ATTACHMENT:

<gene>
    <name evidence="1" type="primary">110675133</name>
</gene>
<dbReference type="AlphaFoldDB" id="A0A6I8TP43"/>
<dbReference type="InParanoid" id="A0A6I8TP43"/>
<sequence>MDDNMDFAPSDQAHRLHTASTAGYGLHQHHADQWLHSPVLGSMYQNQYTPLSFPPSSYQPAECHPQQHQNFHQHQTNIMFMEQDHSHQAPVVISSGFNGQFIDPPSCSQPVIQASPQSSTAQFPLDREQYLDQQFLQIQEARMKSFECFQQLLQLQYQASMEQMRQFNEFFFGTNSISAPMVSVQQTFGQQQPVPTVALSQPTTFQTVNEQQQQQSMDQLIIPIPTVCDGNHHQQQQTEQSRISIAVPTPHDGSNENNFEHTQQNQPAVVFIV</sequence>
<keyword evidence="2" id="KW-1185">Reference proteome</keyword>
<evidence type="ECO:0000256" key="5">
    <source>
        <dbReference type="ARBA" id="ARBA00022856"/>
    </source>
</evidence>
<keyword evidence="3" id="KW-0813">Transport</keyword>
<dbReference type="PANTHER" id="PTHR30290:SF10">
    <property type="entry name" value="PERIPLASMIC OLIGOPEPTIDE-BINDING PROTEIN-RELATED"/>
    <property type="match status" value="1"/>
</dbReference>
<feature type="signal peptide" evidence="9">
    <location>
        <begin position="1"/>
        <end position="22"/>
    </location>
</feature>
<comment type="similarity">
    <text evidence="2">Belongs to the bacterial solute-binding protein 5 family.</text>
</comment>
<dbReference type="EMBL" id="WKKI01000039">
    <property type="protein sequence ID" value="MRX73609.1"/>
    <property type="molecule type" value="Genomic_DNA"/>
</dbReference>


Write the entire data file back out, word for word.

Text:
<gene>
    <name evidence="1" type="primary">110675133</name>
</gene>
<dbReference type="AlphaFoldDB" id="A0A6I8TP43"/>
<dbReference type="InParanoid" id="A0A6I8TP43"/>
<sequence>MDDNMDFAPSDQAHRLHTASTAGYGLHQHHADQWLHSPVLGSMYQNQYTPLSFPPSSYQPAECHPQQHQNFHQHQTNIMFMEQDHSHQAPVVISSGFNGQFIDPPSCSQPVIQASPQSSTAQFPLDREQYLDQQFLQIQEARMKSFECFQQLLQLQYQASMEQMRQFNEFFFGTNSISAPMVSVQQTFGQQQPVPTVALSQPTTFQTVNEQQQQQSMDQLIIPIPTVCDGNHHQQQQTEQSRISIAVPTPHDGSNENNFEHTQQNQPAVVFIV</sequence>
<keyword evidence="2" id="KW-1185">Reference proteome</keyword>
<evidence type="ECO:0000256" key="5">
    <source>
        <dbReference type="ARBA" id="ARBA00022856"/>
    </source>
</evidence>
<keyword evidence="3" id="KW-0813">Transport</keyword>
<dbReference type="PANTHER" id="PTHR30290:SF10">
    <property type="entry name" value="PERIPLASMIC OLIGOPEPTIDE-BINDING PROTEIN-RELATED"/>
    <property type="match status" value="1"/>
</dbReference>
<feature type="signal peptide" evidence="9">
    <location>
        <begin position="1"/>
        <end position="22"/>
    </location>
</feature>
<comment type="similarity">
    <text evidence="2">Belongs to the bacterial solute-binding protein 5 family.</text>
</comment>
<dbReference type="EMBL" id="WKKI01000039">
    <property type="protein sequence ID" value="MRX73609.1"/>
    <property type="molecule type" value="Genomic_DNA"/>
</dbReference>